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Cutting Injured Players: Loyalty vs. Money

The lines blur dramatically when money and careers are on the line.

Harry How

Severe injuries crippling a person's playing time with a team can be a touchy subject.

What do you do with a player who just can't seem to get over the hump?

This is a decision that most teams have to deal with at one point or another, and the answer isn't half as easy as it seems. The biggest issue is that in most instances you can't just cut a player outright. Sure, a team can release a player from his contractual obligations, but that player will not release the team from theirs. It would be stupid. Who throws away money? There isn't a single, solitary reason a man should be stupid enough to dump money down a chute.

That issue is excarbated with athletes, who make the overwhelming majority of their income during the small window of time when they're active. In the NFL or NBA it might be hard to feel too bad for them, since even the league minimum is the cost of an DP contract. But in MLS? A player in MLS could lose their career in the blink of an eye, and have nothing to show for it at the end of the day. The average MLS player doesn't usually make more than $110k a year.

That may sound like a lot, that is until you realize that a permanent injury destroys their income potential from their primary job forever. 110k a year is not a lot of money for an athlete. When the bulk of their income is earned in 10 years, and you combine that with the rarity of their skill set, it just isn't a great deal.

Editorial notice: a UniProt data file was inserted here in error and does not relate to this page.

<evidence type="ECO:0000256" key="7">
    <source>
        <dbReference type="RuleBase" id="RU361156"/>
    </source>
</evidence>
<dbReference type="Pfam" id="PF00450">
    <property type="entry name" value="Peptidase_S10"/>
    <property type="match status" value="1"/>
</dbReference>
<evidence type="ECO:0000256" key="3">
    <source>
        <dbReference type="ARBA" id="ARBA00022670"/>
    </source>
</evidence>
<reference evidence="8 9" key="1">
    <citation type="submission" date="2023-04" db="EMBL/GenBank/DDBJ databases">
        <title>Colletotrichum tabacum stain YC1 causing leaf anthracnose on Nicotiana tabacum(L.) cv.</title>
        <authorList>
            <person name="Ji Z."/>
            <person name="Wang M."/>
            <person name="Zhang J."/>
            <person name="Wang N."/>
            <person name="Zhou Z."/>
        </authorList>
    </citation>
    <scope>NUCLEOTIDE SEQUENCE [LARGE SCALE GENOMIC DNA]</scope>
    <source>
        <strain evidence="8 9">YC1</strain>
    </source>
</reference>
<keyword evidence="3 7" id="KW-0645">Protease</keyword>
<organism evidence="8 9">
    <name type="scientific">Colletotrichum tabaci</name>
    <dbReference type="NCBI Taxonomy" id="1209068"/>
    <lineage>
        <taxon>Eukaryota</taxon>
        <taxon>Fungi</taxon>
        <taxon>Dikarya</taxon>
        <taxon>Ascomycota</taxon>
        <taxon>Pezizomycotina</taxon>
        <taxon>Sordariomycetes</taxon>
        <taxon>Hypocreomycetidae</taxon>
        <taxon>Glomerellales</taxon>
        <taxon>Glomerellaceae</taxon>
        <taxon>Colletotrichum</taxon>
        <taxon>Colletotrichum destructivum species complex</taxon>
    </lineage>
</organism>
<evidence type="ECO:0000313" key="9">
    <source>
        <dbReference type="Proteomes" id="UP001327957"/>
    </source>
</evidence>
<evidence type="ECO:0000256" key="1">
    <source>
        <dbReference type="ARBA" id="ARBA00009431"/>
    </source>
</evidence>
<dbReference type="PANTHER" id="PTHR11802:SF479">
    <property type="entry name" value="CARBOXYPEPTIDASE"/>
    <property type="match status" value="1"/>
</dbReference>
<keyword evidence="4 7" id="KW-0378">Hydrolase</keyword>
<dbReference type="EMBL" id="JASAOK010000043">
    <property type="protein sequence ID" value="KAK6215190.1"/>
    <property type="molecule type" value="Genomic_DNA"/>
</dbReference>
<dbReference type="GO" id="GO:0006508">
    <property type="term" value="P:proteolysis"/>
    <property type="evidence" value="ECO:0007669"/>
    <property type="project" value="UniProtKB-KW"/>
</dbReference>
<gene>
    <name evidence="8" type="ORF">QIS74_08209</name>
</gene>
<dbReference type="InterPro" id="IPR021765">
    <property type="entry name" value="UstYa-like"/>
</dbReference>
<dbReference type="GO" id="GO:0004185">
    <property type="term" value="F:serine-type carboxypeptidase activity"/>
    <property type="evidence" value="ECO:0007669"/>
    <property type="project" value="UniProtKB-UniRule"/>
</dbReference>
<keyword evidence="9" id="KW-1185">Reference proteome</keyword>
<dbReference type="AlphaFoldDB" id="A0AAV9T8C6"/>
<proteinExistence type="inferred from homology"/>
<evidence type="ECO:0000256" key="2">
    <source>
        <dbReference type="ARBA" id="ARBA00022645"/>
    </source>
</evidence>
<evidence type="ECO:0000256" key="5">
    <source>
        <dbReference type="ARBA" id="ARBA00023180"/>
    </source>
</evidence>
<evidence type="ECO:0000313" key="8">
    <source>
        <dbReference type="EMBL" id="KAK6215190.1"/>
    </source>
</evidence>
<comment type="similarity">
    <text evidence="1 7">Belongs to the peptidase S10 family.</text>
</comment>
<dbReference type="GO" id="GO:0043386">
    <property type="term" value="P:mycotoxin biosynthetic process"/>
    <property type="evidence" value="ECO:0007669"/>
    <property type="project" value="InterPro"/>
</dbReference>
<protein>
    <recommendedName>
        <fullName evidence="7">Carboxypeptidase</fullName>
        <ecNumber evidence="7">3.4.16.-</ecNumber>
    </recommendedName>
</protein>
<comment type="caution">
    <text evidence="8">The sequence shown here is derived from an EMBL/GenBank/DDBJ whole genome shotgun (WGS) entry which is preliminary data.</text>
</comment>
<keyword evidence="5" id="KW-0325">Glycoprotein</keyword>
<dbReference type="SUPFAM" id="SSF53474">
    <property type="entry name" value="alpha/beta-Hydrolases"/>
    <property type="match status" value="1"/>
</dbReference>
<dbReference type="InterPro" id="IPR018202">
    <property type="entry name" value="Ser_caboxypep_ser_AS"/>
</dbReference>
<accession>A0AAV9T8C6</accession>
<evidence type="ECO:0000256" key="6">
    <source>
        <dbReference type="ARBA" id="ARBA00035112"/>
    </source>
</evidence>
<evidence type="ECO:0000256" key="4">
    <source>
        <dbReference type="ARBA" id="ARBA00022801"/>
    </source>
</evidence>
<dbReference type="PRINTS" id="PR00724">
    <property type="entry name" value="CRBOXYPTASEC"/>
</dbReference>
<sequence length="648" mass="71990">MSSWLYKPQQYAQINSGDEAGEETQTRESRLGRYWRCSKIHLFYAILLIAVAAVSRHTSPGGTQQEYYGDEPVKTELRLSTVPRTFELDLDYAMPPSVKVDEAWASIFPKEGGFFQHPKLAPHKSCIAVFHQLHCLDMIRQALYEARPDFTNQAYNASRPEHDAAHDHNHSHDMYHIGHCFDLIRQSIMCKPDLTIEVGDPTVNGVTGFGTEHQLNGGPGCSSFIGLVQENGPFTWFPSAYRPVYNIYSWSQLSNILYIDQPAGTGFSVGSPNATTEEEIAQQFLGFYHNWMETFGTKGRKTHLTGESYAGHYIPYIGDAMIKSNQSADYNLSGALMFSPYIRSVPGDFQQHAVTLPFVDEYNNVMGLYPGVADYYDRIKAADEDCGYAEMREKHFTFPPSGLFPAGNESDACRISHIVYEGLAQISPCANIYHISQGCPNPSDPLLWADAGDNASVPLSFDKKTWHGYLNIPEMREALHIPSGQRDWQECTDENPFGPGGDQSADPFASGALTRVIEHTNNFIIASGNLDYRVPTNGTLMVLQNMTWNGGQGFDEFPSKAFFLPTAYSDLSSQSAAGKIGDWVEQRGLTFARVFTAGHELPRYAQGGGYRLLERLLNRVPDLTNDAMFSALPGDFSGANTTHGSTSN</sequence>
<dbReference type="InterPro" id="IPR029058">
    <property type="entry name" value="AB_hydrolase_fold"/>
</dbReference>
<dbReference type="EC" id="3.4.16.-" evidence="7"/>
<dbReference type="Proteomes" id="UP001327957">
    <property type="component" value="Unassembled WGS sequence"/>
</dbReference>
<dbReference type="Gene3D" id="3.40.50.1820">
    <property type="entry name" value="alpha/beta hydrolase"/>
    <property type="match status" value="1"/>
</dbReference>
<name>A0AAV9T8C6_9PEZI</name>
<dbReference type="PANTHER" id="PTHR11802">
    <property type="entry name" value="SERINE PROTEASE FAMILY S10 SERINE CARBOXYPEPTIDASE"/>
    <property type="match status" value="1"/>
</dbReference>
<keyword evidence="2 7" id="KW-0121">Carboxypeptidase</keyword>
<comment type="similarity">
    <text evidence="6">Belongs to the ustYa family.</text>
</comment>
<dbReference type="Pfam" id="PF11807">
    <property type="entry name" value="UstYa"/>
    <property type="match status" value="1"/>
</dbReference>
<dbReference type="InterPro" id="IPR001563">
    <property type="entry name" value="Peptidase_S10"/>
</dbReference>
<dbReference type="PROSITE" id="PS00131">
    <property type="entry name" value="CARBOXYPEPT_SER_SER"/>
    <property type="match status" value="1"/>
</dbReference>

So what do you do when an injured player can't seem to recover? FC Dallas is no stranger to those issues. In the past few years, FCD has dealt with two major injury issues, both surrounding very important players. This discussion will take place in a fantasy world where a team can cut a player on the spot, without financial consequences.

David's Re-injury

David Ferreira got his ankle destroyed when Jonathan Leathers decided that winning a ball was more important than the safety of his opponent. It took him an eternity to recover, in no small part because MLS aspirants Orlando City tried to prove their mettle in a meaningless preseason tournament by repeatedly hacking at his ankle.

Do you cut David Ferreira then? With the magic of hindsight, you can make the case. But back then?

That's very shady, bordering on unethical. Here is a player that was looking every bit as dangerous as the MVP winning monster from just a few months ago, laid on stretcher and heading to the surgeon. Do you just throw your newly minted investment away? If Orlando hadn't hacked him down in the 2012 preseason, would this even be a point of discussion?

Ugo Ihemelu is an even sadder case.

Ugo's Concussion

He had one bad concussion sustained against the Philadelphia Union back in 2010. He was out for a couple of months and then he comes back, and helps lead FCD to the MLS Cup. Ugo paired with George John made the top 3 CB pairing in the leauge. There were times where they could have claimed to be the best.